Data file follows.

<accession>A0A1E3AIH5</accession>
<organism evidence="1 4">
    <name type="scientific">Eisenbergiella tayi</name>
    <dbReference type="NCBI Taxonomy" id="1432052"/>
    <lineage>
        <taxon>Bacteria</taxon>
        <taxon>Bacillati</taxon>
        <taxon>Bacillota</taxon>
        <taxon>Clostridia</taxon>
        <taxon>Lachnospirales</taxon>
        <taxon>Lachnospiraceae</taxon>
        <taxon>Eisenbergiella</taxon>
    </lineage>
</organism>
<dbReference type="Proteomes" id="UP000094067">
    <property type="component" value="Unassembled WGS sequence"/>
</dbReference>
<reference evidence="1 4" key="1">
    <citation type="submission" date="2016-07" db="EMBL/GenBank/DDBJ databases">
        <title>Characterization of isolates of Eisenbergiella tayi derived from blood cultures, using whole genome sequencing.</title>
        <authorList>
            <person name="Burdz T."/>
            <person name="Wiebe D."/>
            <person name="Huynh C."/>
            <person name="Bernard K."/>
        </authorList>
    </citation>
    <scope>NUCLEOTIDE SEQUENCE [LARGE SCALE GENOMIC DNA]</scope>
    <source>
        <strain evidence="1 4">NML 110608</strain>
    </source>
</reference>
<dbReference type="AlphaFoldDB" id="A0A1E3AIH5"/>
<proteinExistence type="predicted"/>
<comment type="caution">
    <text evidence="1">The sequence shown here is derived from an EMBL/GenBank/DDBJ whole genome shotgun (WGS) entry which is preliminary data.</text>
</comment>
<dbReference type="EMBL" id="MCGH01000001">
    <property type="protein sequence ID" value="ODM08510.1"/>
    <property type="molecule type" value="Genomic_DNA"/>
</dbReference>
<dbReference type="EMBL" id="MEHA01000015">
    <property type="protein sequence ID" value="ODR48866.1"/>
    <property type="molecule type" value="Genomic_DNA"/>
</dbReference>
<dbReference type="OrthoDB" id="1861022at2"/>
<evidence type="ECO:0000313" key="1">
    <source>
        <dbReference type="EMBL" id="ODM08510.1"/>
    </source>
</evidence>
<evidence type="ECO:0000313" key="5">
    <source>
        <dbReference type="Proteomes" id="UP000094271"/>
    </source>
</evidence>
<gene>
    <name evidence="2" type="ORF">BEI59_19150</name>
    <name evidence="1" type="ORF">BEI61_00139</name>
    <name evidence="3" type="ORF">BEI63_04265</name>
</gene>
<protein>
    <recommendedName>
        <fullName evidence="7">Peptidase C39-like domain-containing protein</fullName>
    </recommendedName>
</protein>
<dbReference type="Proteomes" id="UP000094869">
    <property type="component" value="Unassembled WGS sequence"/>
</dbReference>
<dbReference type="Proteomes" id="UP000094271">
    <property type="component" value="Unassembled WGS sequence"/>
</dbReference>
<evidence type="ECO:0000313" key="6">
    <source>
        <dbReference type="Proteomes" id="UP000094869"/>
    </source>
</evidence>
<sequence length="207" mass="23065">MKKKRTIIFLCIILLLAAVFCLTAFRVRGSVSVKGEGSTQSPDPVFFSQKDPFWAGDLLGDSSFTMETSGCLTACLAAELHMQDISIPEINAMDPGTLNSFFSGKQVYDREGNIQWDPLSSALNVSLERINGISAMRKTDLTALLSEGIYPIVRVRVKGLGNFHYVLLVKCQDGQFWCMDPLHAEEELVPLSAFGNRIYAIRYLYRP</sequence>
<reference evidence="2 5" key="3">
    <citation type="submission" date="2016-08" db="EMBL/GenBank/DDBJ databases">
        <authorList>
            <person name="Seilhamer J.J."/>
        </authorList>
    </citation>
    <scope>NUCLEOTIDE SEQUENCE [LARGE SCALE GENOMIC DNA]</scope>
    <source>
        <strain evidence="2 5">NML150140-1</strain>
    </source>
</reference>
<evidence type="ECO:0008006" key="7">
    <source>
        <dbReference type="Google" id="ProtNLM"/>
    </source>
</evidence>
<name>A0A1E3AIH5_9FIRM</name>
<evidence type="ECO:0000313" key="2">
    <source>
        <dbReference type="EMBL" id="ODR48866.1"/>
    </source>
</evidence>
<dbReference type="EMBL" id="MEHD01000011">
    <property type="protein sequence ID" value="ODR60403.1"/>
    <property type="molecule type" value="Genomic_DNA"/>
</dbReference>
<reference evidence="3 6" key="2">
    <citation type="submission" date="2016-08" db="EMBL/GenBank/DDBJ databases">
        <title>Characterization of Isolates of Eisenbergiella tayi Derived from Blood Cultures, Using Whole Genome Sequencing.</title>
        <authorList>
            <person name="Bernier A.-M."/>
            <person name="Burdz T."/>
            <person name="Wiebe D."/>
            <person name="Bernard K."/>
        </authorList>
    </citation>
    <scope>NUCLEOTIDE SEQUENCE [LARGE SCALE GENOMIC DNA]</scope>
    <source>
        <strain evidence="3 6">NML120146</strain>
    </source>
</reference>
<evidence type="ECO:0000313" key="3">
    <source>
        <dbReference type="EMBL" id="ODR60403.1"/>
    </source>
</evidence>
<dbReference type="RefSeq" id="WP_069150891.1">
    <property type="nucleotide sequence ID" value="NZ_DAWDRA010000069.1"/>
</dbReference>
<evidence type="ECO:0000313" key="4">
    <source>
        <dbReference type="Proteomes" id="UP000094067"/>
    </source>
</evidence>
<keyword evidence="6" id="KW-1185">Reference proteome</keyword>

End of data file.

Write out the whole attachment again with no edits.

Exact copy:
<accession>A0A1E3AIH5</accession>
<organism evidence="1 4">
    <name type="scientific">Eisenbergiella tayi</name>
    <dbReference type="NCBI Taxonomy" id="1432052"/>
    <lineage>
        <taxon>Bacteria</taxon>
        <taxon>Bacillati</taxon>
        <taxon>Bacillota</taxon>
        <taxon>Clostridia</taxon>
        <taxon>Lachnospirales</taxon>
        <taxon>Lachnospiraceae</taxon>
        <taxon>Eisenbergiella</taxon>
    </lineage>
</organism>
<dbReference type="Proteomes" id="UP000094067">
    <property type="component" value="Unassembled WGS sequence"/>
</dbReference>
<reference evidence="1 4" key="1">
    <citation type="submission" date="2016-07" db="EMBL/GenBank/DDBJ databases">
        <title>Characterization of isolates of Eisenbergiella tayi derived from blood cultures, using whole genome sequencing.</title>
        <authorList>
            <person name="Burdz T."/>
            <person name="Wiebe D."/>
            <person name="Huynh C."/>
            <person name="Bernard K."/>
        </authorList>
    </citation>
    <scope>NUCLEOTIDE SEQUENCE [LARGE SCALE GENOMIC DNA]</scope>
    <source>
        <strain evidence="1 4">NML 110608</strain>
    </source>
</reference>
<dbReference type="AlphaFoldDB" id="A0A1E3AIH5"/>
<proteinExistence type="predicted"/>
<comment type="caution">
    <text evidence="1">The sequence shown here is derived from an EMBL/GenBank/DDBJ whole genome shotgun (WGS) entry which is preliminary data.</text>
</comment>
<dbReference type="EMBL" id="MCGH01000001">
    <property type="protein sequence ID" value="ODM08510.1"/>
    <property type="molecule type" value="Genomic_DNA"/>
</dbReference>
<dbReference type="EMBL" id="MEHA01000015">
    <property type="protein sequence ID" value="ODR48866.1"/>
    <property type="molecule type" value="Genomic_DNA"/>
</dbReference>
<dbReference type="OrthoDB" id="1861022at2"/>
<evidence type="ECO:0000313" key="1">
    <source>
        <dbReference type="EMBL" id="ODM08510.1"/>
    </source>
</evidence>
<evidence type="ECO:0000313" key="5">
    <source>
        <dbReference type="Proteomes" id="UP000094271"/>
    </source>
</evidence>
<gene>
    <name evidence="2" type="ORF">BEI59_19150</name>
    <name evidence="1" type="ORF">BEI61_00139</name>
    <name evidence="3" type="ORF">BEI63_04265</name>
</gene>
<protein>
    <recommendedName>
        <fullName evidence="7">Peptidase C39-like domain-containing protein</fullName>
    </recommendedName>
</protein>
<dbReference type="Proteomes" id="UP000094869">
    <property type="component" value="Unassembled WGS sequence"/>
</dbReference>
<dbReference type="Proteomes" id="UP000094271">
    <property type="component" value="Unassembled WGS sequence"/>
</dbReference>
<evidence type="ECO:0000313" key="6">
    <source>
        <dbReference type="Proteomes" id="UP000094869"/>
    </source>
</evidence>
<sequence length="207" mass="23065">MKKKRTIIFLCIILLLAAVFCLTAFRVRGSVSVKGEGSTQSPDPVFFSQKDPFWAGDLLGDSSFTMETSGCLTACLAAELHMQDISIPEINAMDPGTLNSFFSGKQVYDREGNIQWDPLSSALNVSLERINGISAMRKTDLTALLSEGIYPIVRVRVKGLGNFHYVLLVKCQDGQFWCMDPLHAEEELVPLSAFGNRIYAIRYLYRP</sequence>
<reference evidence="2 5" key="3">
    <citation type="submission" date="2016-08" db="EMBL/GenBank/DDBJ databases">
        <authorList>
            <person name="Seilhamer J.J."/>
        </authorList>
    </citation>
    <scope>NUCLEOTIDE SEQUENCE [LARGE SCALE GENOMIC DNA]</scope>
    <source>
        <strain evidence="2 5">NML150140-1</strain>
    </source>
</reference>
<evidence type="ECO:0008006" key="7">
    <source>
        <dbReference type="Google" id="ProtNLM"/>
    </source>
</evidence>
<name>A0A1E3AIH5_9FIRM</name>
<evidence type="ECO:0000313" key="2">
    <source>
        <dbReference type="EMBL" id="ODR48866.1"/>
    </source>
</evidence>
<dbReference type="EMBL" id="MEHD01000011">
    <property type="protein sequence ID" value="ODR60403.1"/>
    <property type="molecule type" value="Genomic_DNA"/>
</dbReference>
<reference evidence="3 6" key="2">
    <citation type="submission" date="2016-08" db="EMBL/GenBank/DDBJ databases">
        <title>Characterization of Isolates of Eisenbergiella tayi Derived from Blood Cultures, Using Whole Genome Sequencing.</title>
        <authorList>
            <person name="Bernier A.-M."/>
            <person name="Burdz T."/>
            <person name="Wiebe D."/>
            <person name="Bernard K."/>
        </authorList>
    </citation>
    <scope>NUCLEOTIDE SEQUENCE [LARGE SCALE GENOMIC DNA]</scope>
    <source>
        <strain evidence="3 6">NML120146</strain>
    </source>
</reference>
<evidence type="ECO:0000313" key="3">
    <source>
        <dbReference type="EMBL" id="ODR60403.1"/>
    </source>
</evidence>
<dbReference type="RefSeq" id="WP_069150891.1">
    <property type="nucleotide sequence ID" value="NZ_DAWDRA010000069.1"/>
</dbReference>
<evidence type="ECO:0000313" key="4">
    <source>
        <dbReference type="Proteomes" id="UP000094067"/>
    </source>
</evidence>
<keyword evidence="6" id="KW-1185">Reference proteome</keyword>